Building a better future

news: Building a better future

IF THERE was a list of the most stressful events to occur in your life, there’s a good chance that the death of a loved one, moving house or getting married would be at the top of it. But among this list of stress-inducing incidents, the placement of savings could prove to be at the top of most investors’ lists!

The more sensible among us like to know exactly where our money is going. You want to be able to sleep easy and guarantee that you are making the most of your money, and that it is invested to meet your needs. You wouldn’t buy a car with only three wheels, you wouldn’t use a boomerang that didn’t bounce back and you certainly wouldn’t build a house with no doors! So why should your investment be any different? You still want the basic guarantee of security, access and a good return. Perhaps it’s time to apply this basic knowledge to our investments and investigate what is entailed in building the perfectly tailored portfolio.

Building a portfolio need be no different from building a house. It is a structure made of several separate blocks, each of which needs to be catered to meet your individual needs. And just like some builders will overcharge and under-work, there are investors out there who are duped into investing into a portfolio that does not suit their requirements. You need to be extra careful that you are being recommended exactly what you have asked for.

There are three key considerations you should think about when you start to investigate a suitable investment strategy. Firstly, you need to have a clear objective. What do you wish to get out of your investment? Will it be income, growth or a combination of both? Secondly, you need to judge your time horizon. Are you aiming to save for a particular event, or to plan for retirement? As a rule of thumb, it makes sense if you are investing in stock market related funds to have a time horizon of five years or more. Lastly, you should consider diversification within your investment to reduce the risk. Look to invest across different asset classes such as equities and fixed interest, but also be aware that this could mean diversifying across different geographic regions and currencies.

Now that you have a goal in sight, it is important not to put all your eggs into one basket and to invest in a portfolio that spreads the investment across several different areas. Here are three examples of portfolios that show which components suit different types of investments:

The income portfolio

Constructing a portfolio, which aims to provide a generous income flow over the medium to long-term, requires careful consideration. For those retired (or approaching retirement), the oversight most easily made is to underestimate your longevity and look towards a portfolio that will provide a substantial return in the short-term, yet peters out after a few years. A suggested income portfolio should include a mixture of equity funds and fixed interest funds.

As the patterns of returns for these two funds do not tend to coincide, they are ideal to use in an efficient income portfolio. While equities can sometimes be a little unpredictable in the short-term, they mix well with fixed interest investments, which offer a stable stream of income but not the same level of capital growth potential. A well-balanced income portfolio offers the opportunity for capital growth to build a dream and a growing stream of dividend income to maintain your vision.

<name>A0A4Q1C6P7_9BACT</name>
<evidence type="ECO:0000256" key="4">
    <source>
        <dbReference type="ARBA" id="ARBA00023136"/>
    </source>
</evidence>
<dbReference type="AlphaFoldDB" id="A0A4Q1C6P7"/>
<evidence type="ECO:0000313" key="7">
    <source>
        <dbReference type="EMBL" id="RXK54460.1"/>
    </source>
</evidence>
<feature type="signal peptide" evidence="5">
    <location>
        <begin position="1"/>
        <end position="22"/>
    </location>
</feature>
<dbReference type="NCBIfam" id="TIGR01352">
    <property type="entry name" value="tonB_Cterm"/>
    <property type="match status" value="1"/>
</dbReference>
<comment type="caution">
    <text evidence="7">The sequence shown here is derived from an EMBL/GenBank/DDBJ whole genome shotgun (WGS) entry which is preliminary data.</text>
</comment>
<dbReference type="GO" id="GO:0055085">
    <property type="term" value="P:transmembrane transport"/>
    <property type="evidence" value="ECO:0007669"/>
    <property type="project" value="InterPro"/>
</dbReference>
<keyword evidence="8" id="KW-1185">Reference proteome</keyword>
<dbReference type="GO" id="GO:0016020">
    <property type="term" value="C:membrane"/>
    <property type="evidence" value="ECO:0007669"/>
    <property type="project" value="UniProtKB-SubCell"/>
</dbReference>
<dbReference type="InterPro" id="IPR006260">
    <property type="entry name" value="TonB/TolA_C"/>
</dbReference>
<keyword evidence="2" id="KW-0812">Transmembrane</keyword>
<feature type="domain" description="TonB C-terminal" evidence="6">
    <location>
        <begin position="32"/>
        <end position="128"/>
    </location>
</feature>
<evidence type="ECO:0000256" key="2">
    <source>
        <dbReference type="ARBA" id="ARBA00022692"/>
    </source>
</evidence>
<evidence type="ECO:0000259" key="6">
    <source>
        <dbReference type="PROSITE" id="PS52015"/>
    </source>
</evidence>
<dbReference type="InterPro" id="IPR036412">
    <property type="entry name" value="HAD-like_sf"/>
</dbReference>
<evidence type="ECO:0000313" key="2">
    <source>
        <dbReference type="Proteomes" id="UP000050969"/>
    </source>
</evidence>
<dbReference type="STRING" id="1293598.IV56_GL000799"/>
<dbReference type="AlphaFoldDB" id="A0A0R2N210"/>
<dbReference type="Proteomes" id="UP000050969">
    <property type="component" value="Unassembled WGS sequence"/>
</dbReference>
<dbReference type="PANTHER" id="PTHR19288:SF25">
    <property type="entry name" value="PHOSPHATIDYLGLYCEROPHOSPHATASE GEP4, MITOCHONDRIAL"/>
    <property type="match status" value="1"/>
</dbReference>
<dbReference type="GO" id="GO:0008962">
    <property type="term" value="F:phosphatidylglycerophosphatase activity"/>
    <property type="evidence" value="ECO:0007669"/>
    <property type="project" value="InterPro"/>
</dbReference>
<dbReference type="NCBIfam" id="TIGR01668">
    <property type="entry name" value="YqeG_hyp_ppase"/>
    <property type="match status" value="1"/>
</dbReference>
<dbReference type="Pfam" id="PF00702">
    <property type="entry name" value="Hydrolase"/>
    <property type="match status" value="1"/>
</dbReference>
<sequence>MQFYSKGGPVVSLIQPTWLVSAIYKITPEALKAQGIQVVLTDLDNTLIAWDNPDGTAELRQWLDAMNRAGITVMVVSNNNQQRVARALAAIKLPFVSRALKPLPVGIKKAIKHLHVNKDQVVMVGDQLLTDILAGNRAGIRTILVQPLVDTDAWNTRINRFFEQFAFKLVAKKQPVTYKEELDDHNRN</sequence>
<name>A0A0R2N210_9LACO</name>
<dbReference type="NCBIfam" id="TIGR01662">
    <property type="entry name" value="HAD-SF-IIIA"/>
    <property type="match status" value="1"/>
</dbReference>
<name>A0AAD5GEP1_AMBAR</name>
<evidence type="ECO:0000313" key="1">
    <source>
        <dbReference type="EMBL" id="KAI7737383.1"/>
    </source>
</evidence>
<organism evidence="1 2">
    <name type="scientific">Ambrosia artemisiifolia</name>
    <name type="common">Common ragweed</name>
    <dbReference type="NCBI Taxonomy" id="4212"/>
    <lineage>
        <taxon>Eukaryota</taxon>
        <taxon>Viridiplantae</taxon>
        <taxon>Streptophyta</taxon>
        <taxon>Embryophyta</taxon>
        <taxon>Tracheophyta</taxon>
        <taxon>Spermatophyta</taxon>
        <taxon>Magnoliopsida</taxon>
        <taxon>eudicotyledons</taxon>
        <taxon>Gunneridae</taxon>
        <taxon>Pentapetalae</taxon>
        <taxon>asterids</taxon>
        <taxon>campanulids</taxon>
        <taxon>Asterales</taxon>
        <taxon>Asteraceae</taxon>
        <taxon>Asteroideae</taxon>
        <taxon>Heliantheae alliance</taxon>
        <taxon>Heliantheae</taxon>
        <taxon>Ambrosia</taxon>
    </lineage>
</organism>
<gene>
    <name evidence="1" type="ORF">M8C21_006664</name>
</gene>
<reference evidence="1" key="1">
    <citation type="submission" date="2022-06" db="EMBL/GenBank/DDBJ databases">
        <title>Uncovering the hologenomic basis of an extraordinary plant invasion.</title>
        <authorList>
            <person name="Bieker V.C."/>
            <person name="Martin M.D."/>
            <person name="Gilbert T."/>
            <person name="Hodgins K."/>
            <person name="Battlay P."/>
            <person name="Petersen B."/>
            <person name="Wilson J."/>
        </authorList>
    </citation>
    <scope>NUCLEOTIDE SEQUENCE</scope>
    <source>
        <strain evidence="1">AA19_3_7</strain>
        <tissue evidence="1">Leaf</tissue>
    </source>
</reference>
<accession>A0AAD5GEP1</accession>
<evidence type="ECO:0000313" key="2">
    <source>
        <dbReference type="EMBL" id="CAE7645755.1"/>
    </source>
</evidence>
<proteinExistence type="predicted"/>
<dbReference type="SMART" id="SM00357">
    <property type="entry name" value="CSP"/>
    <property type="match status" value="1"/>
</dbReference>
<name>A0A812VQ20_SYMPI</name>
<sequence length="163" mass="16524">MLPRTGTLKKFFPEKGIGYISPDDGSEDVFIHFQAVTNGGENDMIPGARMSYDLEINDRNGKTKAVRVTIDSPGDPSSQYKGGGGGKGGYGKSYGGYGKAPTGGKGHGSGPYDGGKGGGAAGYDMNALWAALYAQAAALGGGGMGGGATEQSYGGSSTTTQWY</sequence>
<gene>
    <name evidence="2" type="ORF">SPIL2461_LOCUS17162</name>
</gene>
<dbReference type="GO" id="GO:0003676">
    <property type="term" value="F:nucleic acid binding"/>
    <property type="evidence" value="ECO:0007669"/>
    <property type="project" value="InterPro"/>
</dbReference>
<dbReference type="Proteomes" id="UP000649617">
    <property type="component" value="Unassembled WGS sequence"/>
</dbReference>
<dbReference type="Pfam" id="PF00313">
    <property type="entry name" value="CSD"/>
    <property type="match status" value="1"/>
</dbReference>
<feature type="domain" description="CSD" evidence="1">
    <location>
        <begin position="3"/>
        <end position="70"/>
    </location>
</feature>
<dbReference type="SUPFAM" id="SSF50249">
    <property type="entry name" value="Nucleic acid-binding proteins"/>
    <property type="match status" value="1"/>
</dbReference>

Balanced growth portfolio

An investor with a balanced growth portfolio will have an investment that can provide long-term growth, ideally without the volatility associated with some higher risk equity investments. It is possible within a balanced growth portfolio to include income funds as they can make up a large part of the total return for an investor. While some believe the word “income” should not feature in a growth portfolio, it is important to remember that it is not necessary to take the income accumulated and that it can be rolled up within the fund to enhance total returns. Growth portfolios tend to have a bias towards equities as they offer better growth prospects longer term. It is possible to vary your portfolio by using different equity funds run in different styles. This helps to offer a more balanced approach to both UK and overseas markets.

Global opportunities portfolio

For the elaborate lifestyle just bursting to get out in all of us, you want to set yourself up in a portfolio that can offer maximum capital growth, but without throwing caution to the wind. While this portfolio is wholly invested in equity-based funds, it can offer diversification by investing in funds covering different markets such as the US, Europe and the UK. A smaller companies fund would be a good inclusion in this portfolio as it provides access to the best opportunities by some of the world’s smaller companies. A natural resources fund is also a good bet at the moment with emerging markets like China offering increasing demand for commodities.

Like building any good structure, you have to make sure you care and maintain for your investment. Once you have selected a portfolio, make sure you are receiving enough information to monitor its performance. Be aware of fluctuations in the market and how your portfolio fares through these. Make sure you are getting the best returns by comparing your investment to similar funds and don’t be afraid to make changes if you are not happy with the performance. Remember you are your own investment architect!